Take Away for Dog Folks:  This study provides needed information about two commonly used dog food ingredients – rendered chicken and chicken by-product meals, and also about two newcomers to the pet food scene – pea protein and potato protein.

The bad news is that, not altogether unexpectedly, rendered chicken meals, regardless of whether they carried the dreaded by-product descriptor, performed quite poorly. Rendered meals, of the chicken variety, are one of the most commonly used protein sources in commercial dog foods. The products that were examined in this study performed worse than egg protein (expected) and worse in terms of EAA measures than several plant-based proteins. Chicken meal and chicken by-product meal were also found to contain comparatively high levels of connective tissue and structural proteins, and to have low available lysine, an indicator of protein damage that occurs during processing.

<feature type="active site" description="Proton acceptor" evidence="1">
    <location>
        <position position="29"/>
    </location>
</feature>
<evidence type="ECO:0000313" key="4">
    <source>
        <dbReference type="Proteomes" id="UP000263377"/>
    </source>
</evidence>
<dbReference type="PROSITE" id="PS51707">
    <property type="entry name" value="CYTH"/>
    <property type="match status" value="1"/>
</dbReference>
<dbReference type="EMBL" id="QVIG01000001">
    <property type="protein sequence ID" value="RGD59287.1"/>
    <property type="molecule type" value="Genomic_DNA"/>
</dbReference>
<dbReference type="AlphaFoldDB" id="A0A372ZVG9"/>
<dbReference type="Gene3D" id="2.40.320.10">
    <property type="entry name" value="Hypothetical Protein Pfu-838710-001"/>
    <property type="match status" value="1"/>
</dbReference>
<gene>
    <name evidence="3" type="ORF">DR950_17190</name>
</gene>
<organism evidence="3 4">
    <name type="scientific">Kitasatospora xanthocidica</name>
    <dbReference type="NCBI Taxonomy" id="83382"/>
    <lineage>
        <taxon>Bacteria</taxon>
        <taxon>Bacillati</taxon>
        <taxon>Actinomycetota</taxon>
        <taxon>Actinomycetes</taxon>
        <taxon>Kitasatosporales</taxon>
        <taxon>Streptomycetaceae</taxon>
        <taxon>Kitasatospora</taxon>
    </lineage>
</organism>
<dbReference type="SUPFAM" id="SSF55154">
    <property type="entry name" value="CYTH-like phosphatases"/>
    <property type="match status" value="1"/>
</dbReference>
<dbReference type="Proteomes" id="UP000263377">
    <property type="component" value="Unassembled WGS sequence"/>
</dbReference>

Conversely, other forms of chicken – in particular spray/air-dried forms that were cooked at lower temperatures, were found to be much higher quality protein sources. Although not commonly seen in dog foods, these are forms of chicken ingredients that should be on your watch list, as pet food producers continue to search for better quality animal-source proteins to include in their products.

Finally, the peas and potatoes thing. While this study does not provide a complete answer to the DCM connection, it does provide new information about these two protein-supplying ingredients. Pea and potato protein are both limiting in the essential amino acid methionine, which is the precursor of taurine production. Therefore, it is possible that the inclusion of these protein sources in foods, without concomitantly including additional methionine or taurine, may contribute to reduced taurine status in an animal. Like many plant proteins, pea and potato protein require balancing with other protein sources or amino acid supplementation to counteract these EAA deficiencies.